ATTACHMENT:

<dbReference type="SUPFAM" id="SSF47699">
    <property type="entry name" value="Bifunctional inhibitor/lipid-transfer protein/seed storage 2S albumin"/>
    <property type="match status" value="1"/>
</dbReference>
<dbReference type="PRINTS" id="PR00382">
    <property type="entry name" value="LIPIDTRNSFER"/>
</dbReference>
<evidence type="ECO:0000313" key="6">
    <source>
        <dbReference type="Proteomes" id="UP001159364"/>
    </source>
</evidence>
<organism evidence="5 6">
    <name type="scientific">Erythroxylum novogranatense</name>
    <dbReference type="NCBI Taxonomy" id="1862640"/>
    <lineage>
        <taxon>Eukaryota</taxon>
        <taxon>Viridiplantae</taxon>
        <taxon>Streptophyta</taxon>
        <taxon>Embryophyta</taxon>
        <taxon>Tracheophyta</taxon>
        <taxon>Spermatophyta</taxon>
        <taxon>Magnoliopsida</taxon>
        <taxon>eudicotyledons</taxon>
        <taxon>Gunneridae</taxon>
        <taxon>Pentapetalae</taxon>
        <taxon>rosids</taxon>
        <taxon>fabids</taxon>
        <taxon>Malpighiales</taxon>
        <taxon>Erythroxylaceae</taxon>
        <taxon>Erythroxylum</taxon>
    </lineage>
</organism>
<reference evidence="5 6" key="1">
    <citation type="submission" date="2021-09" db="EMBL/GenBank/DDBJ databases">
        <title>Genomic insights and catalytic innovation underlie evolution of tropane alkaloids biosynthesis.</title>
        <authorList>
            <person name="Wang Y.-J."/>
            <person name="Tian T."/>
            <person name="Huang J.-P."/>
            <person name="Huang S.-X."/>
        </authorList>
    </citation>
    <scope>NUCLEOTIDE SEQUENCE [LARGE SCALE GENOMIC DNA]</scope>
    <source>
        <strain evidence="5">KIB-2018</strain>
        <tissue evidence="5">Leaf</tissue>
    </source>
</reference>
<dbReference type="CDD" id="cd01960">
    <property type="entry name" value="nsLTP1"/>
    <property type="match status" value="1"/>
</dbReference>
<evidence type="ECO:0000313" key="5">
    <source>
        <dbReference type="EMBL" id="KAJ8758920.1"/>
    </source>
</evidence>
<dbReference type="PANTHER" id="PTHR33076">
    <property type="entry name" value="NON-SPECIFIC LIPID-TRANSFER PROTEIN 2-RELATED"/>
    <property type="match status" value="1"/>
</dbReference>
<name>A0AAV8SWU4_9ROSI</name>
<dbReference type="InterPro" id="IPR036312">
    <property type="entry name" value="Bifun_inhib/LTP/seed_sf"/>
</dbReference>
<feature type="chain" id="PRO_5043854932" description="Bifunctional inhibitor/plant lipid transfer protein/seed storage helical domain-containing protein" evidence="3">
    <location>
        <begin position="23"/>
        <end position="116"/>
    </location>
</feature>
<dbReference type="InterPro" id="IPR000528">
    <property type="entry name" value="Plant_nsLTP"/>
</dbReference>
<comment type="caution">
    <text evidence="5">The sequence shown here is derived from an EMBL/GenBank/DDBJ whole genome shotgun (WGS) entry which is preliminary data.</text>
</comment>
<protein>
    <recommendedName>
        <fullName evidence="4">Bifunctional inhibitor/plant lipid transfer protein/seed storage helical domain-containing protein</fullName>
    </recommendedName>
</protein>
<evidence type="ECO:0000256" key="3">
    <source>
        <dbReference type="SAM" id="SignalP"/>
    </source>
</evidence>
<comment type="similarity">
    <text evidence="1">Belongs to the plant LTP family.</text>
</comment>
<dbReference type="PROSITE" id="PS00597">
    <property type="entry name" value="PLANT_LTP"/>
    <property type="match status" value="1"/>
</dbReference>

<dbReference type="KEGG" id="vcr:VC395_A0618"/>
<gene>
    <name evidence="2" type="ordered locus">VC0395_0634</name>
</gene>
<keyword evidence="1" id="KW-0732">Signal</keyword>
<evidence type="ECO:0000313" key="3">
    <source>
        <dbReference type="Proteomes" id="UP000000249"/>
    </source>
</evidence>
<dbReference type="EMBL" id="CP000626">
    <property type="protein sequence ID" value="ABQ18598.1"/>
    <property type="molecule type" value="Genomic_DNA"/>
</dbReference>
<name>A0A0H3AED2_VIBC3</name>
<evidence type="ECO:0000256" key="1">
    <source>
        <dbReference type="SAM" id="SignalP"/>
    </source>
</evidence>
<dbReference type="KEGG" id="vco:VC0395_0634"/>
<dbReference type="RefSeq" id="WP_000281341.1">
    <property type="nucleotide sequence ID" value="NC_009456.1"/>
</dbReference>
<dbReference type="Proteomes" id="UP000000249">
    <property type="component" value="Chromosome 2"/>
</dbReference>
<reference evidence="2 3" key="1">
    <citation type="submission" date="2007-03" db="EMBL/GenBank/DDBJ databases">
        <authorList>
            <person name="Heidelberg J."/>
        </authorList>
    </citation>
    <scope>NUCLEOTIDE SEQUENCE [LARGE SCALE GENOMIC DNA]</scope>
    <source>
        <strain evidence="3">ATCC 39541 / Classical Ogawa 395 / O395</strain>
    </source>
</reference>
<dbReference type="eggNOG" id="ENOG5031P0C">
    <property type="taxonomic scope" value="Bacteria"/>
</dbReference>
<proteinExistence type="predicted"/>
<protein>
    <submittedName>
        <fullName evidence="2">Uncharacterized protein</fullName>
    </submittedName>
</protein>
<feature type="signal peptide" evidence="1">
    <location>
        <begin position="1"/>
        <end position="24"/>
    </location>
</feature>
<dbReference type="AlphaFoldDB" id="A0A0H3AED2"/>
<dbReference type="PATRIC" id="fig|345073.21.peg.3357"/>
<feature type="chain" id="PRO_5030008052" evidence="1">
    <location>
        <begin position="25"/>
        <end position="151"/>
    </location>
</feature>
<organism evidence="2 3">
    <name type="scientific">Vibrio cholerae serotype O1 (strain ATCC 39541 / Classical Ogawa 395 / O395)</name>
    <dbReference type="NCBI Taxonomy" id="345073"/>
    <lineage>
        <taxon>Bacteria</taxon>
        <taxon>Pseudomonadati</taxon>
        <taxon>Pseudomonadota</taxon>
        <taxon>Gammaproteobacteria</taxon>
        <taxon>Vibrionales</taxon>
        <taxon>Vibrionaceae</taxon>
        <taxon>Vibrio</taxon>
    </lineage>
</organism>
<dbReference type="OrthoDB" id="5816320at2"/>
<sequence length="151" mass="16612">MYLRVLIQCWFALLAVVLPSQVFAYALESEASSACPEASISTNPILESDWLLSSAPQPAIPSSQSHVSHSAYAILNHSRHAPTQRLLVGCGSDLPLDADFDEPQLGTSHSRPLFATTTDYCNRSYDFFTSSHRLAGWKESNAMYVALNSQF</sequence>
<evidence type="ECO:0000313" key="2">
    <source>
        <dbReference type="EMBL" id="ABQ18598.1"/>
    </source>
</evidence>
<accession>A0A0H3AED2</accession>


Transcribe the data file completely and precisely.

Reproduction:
<dbReference type="SUPFAM" id="SSF47699">
    <property type="entry name" value="Bifunctional inhibitor/lipid-transfer protein/seed storage 2S albumin"/>
    <property type="match status" value="1"/>
</dbReference>
<dbReference type="PRINTS" id="PR00382">
    <property type="entry name" value="LIPIDTRNSFER"/>
</dbReference>
<evidence type="ECO:0000313" key="6">
    <source>
        <dbReference type="Proteomes" id="UP001159364"/>
    </source>
</evidence>
<organism evidence="5 6">
    <name type="scientific">Erythroxylum novogranatense</name>
    <dbReference type="NCBI Taxonomy" id="1862640"/>
    <lineage>
        <taxon>Eukaryota</taxon>
        <taxon>Viridiplantae</taxon>
        <taxon>Streptophyta</taxon>
        <taxon>Embryophyta</taxon>
        <taxon>Tracheophyta</taxon>
        <taxon>Spermatophyta</taxon>
        <taxon>Magnoliopsida</taxon>
        <taxon>eudicotyledons</taxon>
        <taxon>Gunneridae</taxon>
        <taxon>Pentapetalae</taxon>
        <taxon>rosids</taxon>
        <taxon>fabids</taxon>
        <taxon>Malpighiales</taxon>
        <taxon>Erythroxylaceae</taxon>
        <taxon>Erythroxylum</taxon>
    </lineage>
</organism>
<reference evidence="5 6" key="1">
    <citation type="submission" date="2021-09" db="EMBL/GenBank/DDBJ databases">
        <title>Genomic insights and catalytic innovation underlie evolution of tropane alkaloids biosynthesis.</title>
        <authorList>
            <person name="Wang Y.-J."/>
            <person name="Tian T."/>
            <person name="Huang J.-P."/>
            <person name="Huang S.-X."/>
        </authorList>
    </citation>
    <scope>NUCLEOTIDE SEQUENCE [LARGE SCALE GENOMIC DNA]</scope>
    <source>
        <strain evidence="5">KIB-2018</strain>
        <tissue evidence="5">Leaf</tissue>
    </source>
</reference>
<dbReference type="CDD" id="cd01960">
    <property type="entry name" value="nsLTP1"/>
    <property type="match status" value="1"/>
</dbReference>
<evidence type="ECO:0000313" key="5">
    <source>
        <dbReference type="EMBL" id="KAJ8758920.1"/>
    </source>
</evidence>
<dbReference type="PANTHER" id="PTHR33076">
    <property type="entry name" value="NON-SPECIFIC LIPID-TRANSFER PROTEIN 2-RELATED"/>
    <property type="match status" value="1"/>
</dbReference>
<name>A0AAV8SWU4_9ROSI</name>
<dbReference type="InterPro" id="IPR036312">
    <property type="entry name" value="Bifun_inhib/LTP/seed_sf"/>
</dbReference>
<feature type="chain" id="PRO_5043854932" description="Bifunctional inhibitor/plant lipid transfer protein/seed storage helical domain-containing protein" evidence="3">
    <location>
        <begin position="23"/>
        <end position="116"/>
    </location>
</feature>
<dbReference type="InterPro" id="IPR000528">
    <property type="entry name" value="Plant_nsLTP"/>
</dbReference>
<comment type="caution">
    <text evidence="5">The sequence shown here is derived from an EMBL/GenBank/DDBJ whole genome shotgun (WGS) entry which is preliminary data.</text>
</comment>
<protein>
    <recommendedName>
        <fullName evidence="4">Bifunctional inhibitor/plant lipid transfer protein/seed storage helical domain-containing protein</fullName>
    </recommendedName>
</protein>
<evidence type="ECO:0000256" key="3">
    <source>
        <dbReference type="SAM" id="SignalP"/>
    </source>
</evidence>
<comment type="similarity">
    <text evidence="1">Belongs to the plant LTP family.</text>
</comment>
<dbReference type="PROSITE" id="PS00597">
    <property type="entry name" value="PLANT_LTP"/>
    <property type="match status" value="1"/>
</dbReference>

<dbReference type="KEGG" id="vcr:VC395_A0618"/>
<gene>
    <name evidence="2" type="ordered locus">VC0395_0634</name>
</gene>
<keyword evidence="1" id="KW-0732">Signal</keyword>
<evidence type="ECO:0000313" key="3">
    <source>
        <dbReference type="Proteomes" id="UP000000249"/>
    </source>
</evidence>
<dbReference type="EMBL" id="CP000626">
    <property type="protein sequence ID" value="ABQ18598.1"/>
    <property type="molecule type" value="Genomic_DNA"/>
</dbReference>
<name>A0A0H3AED2_VIBC3</name>
<evidence type="ECO:0000256" key="1">
    <source>
        <dbReference type="SAM" id="SignalP"/>
    </source>
</evidence>
<dbReference type="KEGG" id="vco:VC0395_0634"/>
<dbReference type="RefSeq" id="WP_000281341.1">
    <property type="nucleotide sequence ID" value="NC_009456.1"/>
</dbReference>
<dbReference type="Proteomes" id="UP000000249">
    <property type="component" value="Chromosome 2"/>
</dbReference>
<reference evidence="2 3" key="1">
    <citation type="submission" date="2007-03" db="EMBL/GenBank/DDBJ databases">
        <authorList>
            <person name="Heidelberg J."/>
        </authorList>
    </citation>
    <scope>NUCLEOTIDE SEQUENCE [LARGE SCALE GENOMIC DNA]</scope>
    <source>
        <strain evidence="3">ATCC 39541 / Classical Ogawa 395 / O395</strain>
    </source>
</reference>
<dbReference type="eggNOG" id="ENOG5031P0C">
    <property type="taxonomic scope" value="Bacteria"/>
</dbReference>
<proteinExistence type="predicted"/>
<protein>
    <submittedName>
        <fullName evidence="2">Uncharacterized protein</fullName>
    </submittedName>
</protein>
<feature type="signal peptide" evidence="1">
    <location>
        <begin position="1"/>
        <end position="24"/>
    </location>
</feature>
<dbReference type="AlphaFoldDB" id="A0A0H3AED2"/>
<dbReference type="PATRIC" id="fig|345073.21.peg.3357"/>
<feature type="chain" id="PRO_5030008052" evidence="1">
    <location>
        <begin position="25"/>
        <end position="151"/>
    </location>
</feature>
<organism evidence="2 3">
    <name type="scientific">Vibrio cholerae serotype O1 (strain ATCC 39541 / Classical Ogawa 395 / O395)</name>
    <dbReference type="NCBI Taxonomy" id="345073"/>
    <lineage>
        <taxon>Bacteria</taxon>
        <taxon>Pseudomonadati</taxon>
        <taxon>Pseudomonadota</taxon>
        <taxon>Gammaproteobacteria</taxon>
        <taxon>Vibrionales</taxon>
        <taxon>Vibrionaceae</taxon>
        <taxon>Vibrio</taxon>
    </lineage>
</organism>
<dbReference type="OrthoDB" id="5816320at2"/>
<sequence length="151" mass="16612">MYLRVLIQCWFALLAVVLPSQVFAYALESEASSACPEASISTNPILESDWLLSSAPQPAIPSSQSHVSHSAYAILNHSRHAPTQRLLVGCGSDLPLDADFDEPQLGTSHSRPLFATTTDYCNRSYDFFTSSHRLAGWKESNAMYVALNSQF</sequence>
<evidence type="ECO:0000313" key="2">
    <source>
        <dbReference type="EMBL" id="ABQ18598.1"/>
    </source>
</evidence>
<accession>A0A0H3AED2</accession>